This movie catapulted Yvonne De Carlo into stardom. During the Austrian-Prussian War, Anna Maria (De Carlo) is a famous ballerina who has no other choice but to leave Europe after she is accused of being a spy. Jim Steed, (Rod Cameron), an American war correspondent, helps her escape to the United States, accompanied by her composer, Professor Max Blumenthal (J. Edward Bromberg). They eventually reach a small town in Arizona, where they meet an old entertainer, Madam Europe (Marjorie Rambeau), who joins them in a local performance of "Salome," starring Anna Maria. She makes such an impact on the town that they re-name it "Salome, Where She Danced." Anna also tames and falls in love with the local bandit, Cleve Blunt (David Bruce), who resembles her deceased lover, a Habsburg prince named Kurt. The group (Anna, Jim, Max, Madam Europe, and Cleve) moves on to San Francisco, where Anna attracts the attention of a wealthy Russian colonel (Walter Slezak) who decides to build her a new opera...Written by
Never in my whole life will I forget the town of... the town of...
The town of... Say, wait a minute! Henceforth this town will no longer hide its fame under the prosaic appelation of Drinkman Wells. From now on, this town will be known as "Salome, Where She Danced."
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Yvonne De Carlo's feature career gets off with a resounding clunk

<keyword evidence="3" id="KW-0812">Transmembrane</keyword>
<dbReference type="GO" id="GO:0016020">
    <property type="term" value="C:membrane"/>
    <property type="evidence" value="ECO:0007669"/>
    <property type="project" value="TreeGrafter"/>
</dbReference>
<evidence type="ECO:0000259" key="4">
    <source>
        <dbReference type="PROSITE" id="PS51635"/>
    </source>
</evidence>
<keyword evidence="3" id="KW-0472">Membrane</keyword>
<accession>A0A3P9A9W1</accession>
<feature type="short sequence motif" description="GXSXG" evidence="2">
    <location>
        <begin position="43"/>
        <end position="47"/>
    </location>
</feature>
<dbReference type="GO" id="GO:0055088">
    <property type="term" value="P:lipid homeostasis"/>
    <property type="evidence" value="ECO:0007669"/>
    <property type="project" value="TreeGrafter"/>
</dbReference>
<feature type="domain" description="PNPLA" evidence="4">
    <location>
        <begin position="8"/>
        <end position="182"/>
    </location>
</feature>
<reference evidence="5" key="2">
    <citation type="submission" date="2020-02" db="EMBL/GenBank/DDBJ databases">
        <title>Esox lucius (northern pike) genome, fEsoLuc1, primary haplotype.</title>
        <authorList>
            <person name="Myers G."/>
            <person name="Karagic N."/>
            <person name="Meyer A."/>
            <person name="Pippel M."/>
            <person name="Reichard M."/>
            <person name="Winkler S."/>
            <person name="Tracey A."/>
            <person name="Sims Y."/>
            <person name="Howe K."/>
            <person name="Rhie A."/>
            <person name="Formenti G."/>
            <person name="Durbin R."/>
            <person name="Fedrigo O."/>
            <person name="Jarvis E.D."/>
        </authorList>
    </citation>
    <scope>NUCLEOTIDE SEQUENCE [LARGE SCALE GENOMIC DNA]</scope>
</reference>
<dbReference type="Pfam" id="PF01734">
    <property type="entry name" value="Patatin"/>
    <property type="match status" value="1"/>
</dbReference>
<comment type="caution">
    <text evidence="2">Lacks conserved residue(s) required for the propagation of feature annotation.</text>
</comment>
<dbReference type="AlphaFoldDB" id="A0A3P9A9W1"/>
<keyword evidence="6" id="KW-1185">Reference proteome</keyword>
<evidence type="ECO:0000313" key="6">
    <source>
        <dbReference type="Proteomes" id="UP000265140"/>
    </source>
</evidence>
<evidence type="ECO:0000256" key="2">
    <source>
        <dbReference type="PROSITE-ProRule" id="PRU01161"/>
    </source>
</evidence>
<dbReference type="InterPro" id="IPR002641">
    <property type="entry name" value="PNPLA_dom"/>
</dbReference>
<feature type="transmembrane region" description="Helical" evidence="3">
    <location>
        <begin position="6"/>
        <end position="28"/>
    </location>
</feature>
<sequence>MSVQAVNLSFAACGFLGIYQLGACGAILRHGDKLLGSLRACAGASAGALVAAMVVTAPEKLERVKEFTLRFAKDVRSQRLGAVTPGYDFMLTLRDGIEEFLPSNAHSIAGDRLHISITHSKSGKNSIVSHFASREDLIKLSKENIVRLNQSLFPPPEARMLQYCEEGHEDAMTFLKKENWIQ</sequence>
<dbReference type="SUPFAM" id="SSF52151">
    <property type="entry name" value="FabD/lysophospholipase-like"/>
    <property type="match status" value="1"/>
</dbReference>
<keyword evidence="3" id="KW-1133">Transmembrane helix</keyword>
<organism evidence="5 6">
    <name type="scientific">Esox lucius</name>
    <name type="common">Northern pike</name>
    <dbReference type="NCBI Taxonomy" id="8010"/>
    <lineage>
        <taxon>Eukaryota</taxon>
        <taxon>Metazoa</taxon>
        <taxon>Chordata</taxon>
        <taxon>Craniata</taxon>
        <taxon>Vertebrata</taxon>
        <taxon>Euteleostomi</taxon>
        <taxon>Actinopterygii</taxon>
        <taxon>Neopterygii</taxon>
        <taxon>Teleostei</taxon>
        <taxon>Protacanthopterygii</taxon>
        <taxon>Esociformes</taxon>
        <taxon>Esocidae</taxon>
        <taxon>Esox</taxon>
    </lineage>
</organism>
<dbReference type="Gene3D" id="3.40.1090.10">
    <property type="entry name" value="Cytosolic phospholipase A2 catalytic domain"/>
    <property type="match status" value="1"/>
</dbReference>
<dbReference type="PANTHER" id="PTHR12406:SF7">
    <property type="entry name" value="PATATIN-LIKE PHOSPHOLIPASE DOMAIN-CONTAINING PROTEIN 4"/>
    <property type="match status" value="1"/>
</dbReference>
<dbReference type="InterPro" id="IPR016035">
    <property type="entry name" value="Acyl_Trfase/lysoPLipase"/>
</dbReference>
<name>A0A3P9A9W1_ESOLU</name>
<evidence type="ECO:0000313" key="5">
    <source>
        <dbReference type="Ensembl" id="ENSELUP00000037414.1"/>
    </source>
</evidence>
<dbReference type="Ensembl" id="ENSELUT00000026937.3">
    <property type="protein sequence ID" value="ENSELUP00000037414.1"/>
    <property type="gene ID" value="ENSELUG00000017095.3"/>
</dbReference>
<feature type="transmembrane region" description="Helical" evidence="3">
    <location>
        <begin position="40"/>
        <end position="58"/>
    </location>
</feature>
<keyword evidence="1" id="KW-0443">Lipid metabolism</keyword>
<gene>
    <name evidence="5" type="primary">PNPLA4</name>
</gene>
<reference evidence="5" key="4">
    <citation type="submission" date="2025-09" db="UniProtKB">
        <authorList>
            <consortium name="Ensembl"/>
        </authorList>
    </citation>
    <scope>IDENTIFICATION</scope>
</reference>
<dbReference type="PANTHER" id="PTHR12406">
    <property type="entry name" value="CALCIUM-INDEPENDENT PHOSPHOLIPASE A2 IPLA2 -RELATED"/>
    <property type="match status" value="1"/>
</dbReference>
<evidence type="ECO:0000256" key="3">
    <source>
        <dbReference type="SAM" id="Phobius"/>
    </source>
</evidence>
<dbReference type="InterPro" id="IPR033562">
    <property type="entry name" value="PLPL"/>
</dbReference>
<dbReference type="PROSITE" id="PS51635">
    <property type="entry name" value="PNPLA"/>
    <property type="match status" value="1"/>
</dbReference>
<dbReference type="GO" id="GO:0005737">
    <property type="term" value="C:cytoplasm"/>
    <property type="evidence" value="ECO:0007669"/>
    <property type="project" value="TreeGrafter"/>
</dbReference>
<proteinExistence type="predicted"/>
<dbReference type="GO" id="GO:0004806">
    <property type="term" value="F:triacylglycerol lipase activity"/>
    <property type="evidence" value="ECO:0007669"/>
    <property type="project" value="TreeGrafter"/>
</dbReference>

This movie is just plain bad; no story to speak of, hard to follow, no clear direction to the script or continuity. I've seen it, and I'm not sure what happens in it, except a lot of nothing. Yvonne De Carlo had appeared in shorts and small parts before this, and was a good bet to star in a feature owing to her striking beauty and vampish charm. But "Salome Where She Danced" is an embarrassing mediocrity and is certainly not "bad"in the entertaining sense of Ed Wood or others on Hollywood's third-tier. As a Universal Picture, this is actually a thoroughly failed first or second tier production, and all of its slickness and artificiality does not conceal the glaring reality that it has nothing going for it. It is not "colorized;" it's in genuine Technicolor,though even the handling of the color is flat and undynamic -- sand is light brown, and one comes away with the impression that there is an awful lot of sand in the film, and perhaps a tumbleweed or two. De Carlo struggles valiantly with this bottom-drawer material only to achieve the status of being the best thing about a movie that has nothing to offer on its own, and even that distinction is a stretch. She is lucky to have survived this feature, as other potential stars have had their careers sunk by far less than this.
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